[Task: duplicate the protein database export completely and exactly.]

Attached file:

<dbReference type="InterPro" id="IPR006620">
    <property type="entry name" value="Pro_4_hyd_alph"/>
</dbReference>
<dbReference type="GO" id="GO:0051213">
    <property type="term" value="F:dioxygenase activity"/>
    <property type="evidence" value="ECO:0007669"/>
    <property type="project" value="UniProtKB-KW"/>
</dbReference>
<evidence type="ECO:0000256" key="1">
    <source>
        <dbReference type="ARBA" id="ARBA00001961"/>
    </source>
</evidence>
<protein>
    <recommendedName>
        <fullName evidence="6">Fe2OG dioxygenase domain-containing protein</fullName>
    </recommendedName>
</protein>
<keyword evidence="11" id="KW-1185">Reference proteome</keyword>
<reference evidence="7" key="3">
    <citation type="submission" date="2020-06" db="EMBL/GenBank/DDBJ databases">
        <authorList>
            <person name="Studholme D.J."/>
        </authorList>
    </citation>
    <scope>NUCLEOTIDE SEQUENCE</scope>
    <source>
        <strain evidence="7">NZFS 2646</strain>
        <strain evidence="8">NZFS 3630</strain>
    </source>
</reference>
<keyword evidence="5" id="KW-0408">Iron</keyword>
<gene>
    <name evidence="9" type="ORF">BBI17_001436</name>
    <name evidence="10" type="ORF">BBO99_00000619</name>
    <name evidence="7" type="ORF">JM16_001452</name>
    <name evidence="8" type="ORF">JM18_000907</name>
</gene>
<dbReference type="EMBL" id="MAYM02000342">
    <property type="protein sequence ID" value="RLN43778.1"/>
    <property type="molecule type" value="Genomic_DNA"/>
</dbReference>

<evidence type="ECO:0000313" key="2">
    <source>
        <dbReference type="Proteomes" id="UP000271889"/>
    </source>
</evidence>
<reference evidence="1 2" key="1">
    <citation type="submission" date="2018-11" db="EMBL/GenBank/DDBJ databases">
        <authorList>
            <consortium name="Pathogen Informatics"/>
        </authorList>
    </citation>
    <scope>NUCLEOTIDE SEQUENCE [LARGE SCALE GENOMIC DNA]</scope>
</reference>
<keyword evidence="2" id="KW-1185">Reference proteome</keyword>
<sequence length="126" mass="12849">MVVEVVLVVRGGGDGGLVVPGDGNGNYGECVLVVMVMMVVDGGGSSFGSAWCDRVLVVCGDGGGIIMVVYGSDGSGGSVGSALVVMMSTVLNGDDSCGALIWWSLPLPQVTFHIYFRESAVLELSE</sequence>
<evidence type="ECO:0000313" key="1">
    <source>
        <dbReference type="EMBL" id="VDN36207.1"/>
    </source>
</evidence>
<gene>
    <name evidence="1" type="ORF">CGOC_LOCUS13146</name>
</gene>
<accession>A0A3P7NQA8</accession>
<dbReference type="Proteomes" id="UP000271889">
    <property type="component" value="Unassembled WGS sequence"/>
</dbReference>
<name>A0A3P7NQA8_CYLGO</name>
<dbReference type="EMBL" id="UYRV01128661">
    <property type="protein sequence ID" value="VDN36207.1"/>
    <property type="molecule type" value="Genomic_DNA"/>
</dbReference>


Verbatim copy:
<dbReference type="InterPro" id="IPR006620">
    <property type="entry name" value="Pro_4_hyd_alph"/>
</dbReference>
<dbReference type="GO" id="GO:0051213">
    <property type="term" value="F:dioxygenase activity"/>
    <property type="evidence" value="ECO:0007669"/>
    <property type="project" value="UniProtKB-KW"/>
</dbReference>
<evidence type="ECO:0000256" key="1">
    <source>
        <dbReference type="ARBA" id="ARBA00001961"/>
    </source>
</evidence>
<protein>
    <recommendedName>
        <fullName evidence="6">Fe2OG dioxygenase domain-containing protein</fullName>
    </recommendedName>
</protein>
<keyword evidence="11" id="KW-1185">Reference proteome</keyword>
<reference evidence="7" key="3">
    <citation type="submission" date="2020-06" db="EMBL/GenBank/DDBJ databases">
        <authorList>
            <person name="Studholme D.J."/>
        </authorList>
    </citation>
    <scope>NUCLEOTIDE SEQUENCE</scope>
    <source>
        <strain evidence="7">NZFS 2646</strain>
        <strain evidence="8">NZFS 3630</strain>
    </source>
</reference>
<keyword evidence="5" id="KW-0408">Iron</keyword>
<gene>
    <name evidence="9" type="ORF">BBI17_001436</name>
    <name evidence="10" type="ORF">BBO99_00000619</name>
    <name evidence="7" type="ORF">JM16_001452</name>
    <name evidence="8" type="ORF">JM18_000907</name>
</gene>
<dbReference type="EMBL" id="MAYM02000342">
    <property type="protein sequence ID" value="RLN43778.1"/>
    <property type="molecule type" value="Genomic_DNA"/>
</dbReference>

<evidence type="ECO:0000313" key="2">
    <source>
        <dbReference type="Proteomes" id="UP000271889"/>
    </source>
</evidence>
<reference evidence="1 2" key="1">
    <citation type="submission" date="2018-11" db="EMBL/GenBank/DDBJ databases">
        <authorList>
            <consortium name="Pathogen Informatics"/>
        </authorList>
    </citation>
    <scope>NUCLEOTIDE SEQUENCE [LARGE SCALE GENOMIC DNA]</scope>
</reference>
<keyword evidence="2" id="KW-1185">Reference proteome</keyword>
<sequence length="126" mass="12849">MVVEVVLVVRGGGDGGLVVPGDGNGNYGECVLVVMVMMVVDGGGSSFGSAWCDRVLVVCGDGGGIIMVVYGSDGSGGSVGSALVVMMSTVLNGDDSCGALIWWSLPLPQVTFHIYFRESAVLELSE</sequence>
<evidence type="ECO:0000313" key="1">
    <source>
        <dbReference type="EMBL" id="VDN36207.1"/>
    </source>
</evidence>
<gene>
    <name evidence="1" type="ORF">CGOC_LOCUS13146</name>
</gene>
<accession>A0A3P7NQA8</accession>
<dbReference type="Proteomes" id="UP000271889">
    <property type="component" value="Unassembled WGS sequence"/>
</dbReference>
<name>A0A3P7NQA8_CYLGO</name>
<dbReference type="EMBL" id="UYRV01128661">
    <property type="protein sequence ID" value="VDN36207.1"/>
    <property type="molecule type" value="Genomic_DNA"/>
</dbReference>